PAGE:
Radix has quickly become the foundation of many of our components. The biggest advantage we see here is vastly improved accessibility across anything we’ve used it for.
Describe the type of project you are using Radix on?
We have a design system called Supabase UI which is comprised of ‘atom’ level components that can be used together to create repeatable UI patterns that you see in lots of modern web applications. Supabase UI is used across all of our Next.js applications, and it has become a useful tool to keep things consistent across all our mediums.
Currently, we only have a few developers contributing internally to our UI library—plus a few open source contributions—but we will probably see more developers working on it simultaneously soon.
In what ways has Radix helped you and your company?
Radix has quickly become the foundation of many of our components. The biggest advantage we see here is vastly improved accessibility across anything we’ve used it for. The opposing strategy to this is to build components from scratch; anyone who has done this will know all too well the smaller accessibility details such as hitting Esc to close a dialog box, or the confusion between, let’s say, a Dialog and an Alert Dialog. All of these concepts are handled by Radix primitives, so we are essentially just left with the more pressing job of styling and composing the components in the way that we like.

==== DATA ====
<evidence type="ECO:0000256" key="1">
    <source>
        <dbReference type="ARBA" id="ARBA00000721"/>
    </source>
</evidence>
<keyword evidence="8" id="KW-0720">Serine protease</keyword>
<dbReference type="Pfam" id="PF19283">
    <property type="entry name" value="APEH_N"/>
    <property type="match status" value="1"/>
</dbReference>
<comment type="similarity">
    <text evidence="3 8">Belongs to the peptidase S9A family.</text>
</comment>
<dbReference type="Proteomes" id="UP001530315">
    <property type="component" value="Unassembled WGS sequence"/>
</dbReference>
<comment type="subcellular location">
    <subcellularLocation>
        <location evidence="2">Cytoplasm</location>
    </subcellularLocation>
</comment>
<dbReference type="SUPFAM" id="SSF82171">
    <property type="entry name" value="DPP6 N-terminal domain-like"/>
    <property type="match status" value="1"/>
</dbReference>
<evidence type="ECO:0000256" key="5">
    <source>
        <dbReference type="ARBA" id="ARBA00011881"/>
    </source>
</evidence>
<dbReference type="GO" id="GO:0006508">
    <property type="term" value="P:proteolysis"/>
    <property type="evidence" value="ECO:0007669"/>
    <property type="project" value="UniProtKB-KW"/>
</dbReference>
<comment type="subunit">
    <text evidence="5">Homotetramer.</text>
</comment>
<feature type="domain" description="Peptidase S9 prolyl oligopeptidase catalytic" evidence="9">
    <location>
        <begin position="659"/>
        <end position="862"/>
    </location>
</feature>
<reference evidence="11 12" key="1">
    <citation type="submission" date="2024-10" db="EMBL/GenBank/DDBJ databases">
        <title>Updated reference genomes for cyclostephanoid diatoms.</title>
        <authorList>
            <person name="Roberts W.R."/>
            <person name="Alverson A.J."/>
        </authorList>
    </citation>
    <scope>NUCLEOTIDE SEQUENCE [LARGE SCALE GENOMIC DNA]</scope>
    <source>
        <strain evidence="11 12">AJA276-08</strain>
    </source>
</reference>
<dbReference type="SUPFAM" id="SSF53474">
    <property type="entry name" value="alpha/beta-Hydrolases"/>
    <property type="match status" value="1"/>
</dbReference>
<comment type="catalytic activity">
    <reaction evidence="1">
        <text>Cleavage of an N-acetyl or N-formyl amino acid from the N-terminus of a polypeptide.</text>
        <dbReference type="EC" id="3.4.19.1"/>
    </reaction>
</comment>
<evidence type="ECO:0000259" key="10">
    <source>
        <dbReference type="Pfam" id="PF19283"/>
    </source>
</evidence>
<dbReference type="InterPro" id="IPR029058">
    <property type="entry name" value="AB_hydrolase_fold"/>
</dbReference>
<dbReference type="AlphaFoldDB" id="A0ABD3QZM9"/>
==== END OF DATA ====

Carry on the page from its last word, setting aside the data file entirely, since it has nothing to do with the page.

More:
What are your thoughts on Radix developer experience?
It’s been great introducing components one at a time into our UI library. Obviously we couldn’t just replace everything all at once, but Radix has made it easy by having a separate NPM package for each primitive. Anyone looking to build a UI system could even pick and choose what they wanted to use, and maybe even use their own custom components alongside Radix. There is also room to compose components however you want. Some of our components in Supabase UI are more reminiscent of how Ant Design works, but with Radix, it has been simple to expose the parts we needed in our own UI library, so you'll never be stuck with just a default setting.
What are your thoughts on Radix docs?
The docs are amazing, we especially love the examples! Although the examples use a heavy amount of Stitches examples—something we don’t use in Supabase—it’s worth noting that you can style the primitives using whatever styling library you like. You’re never stuck with being forced one way or another.
Supabase is a backend-as-a-service startup that automatically handles the behind-the-scenes work for developers.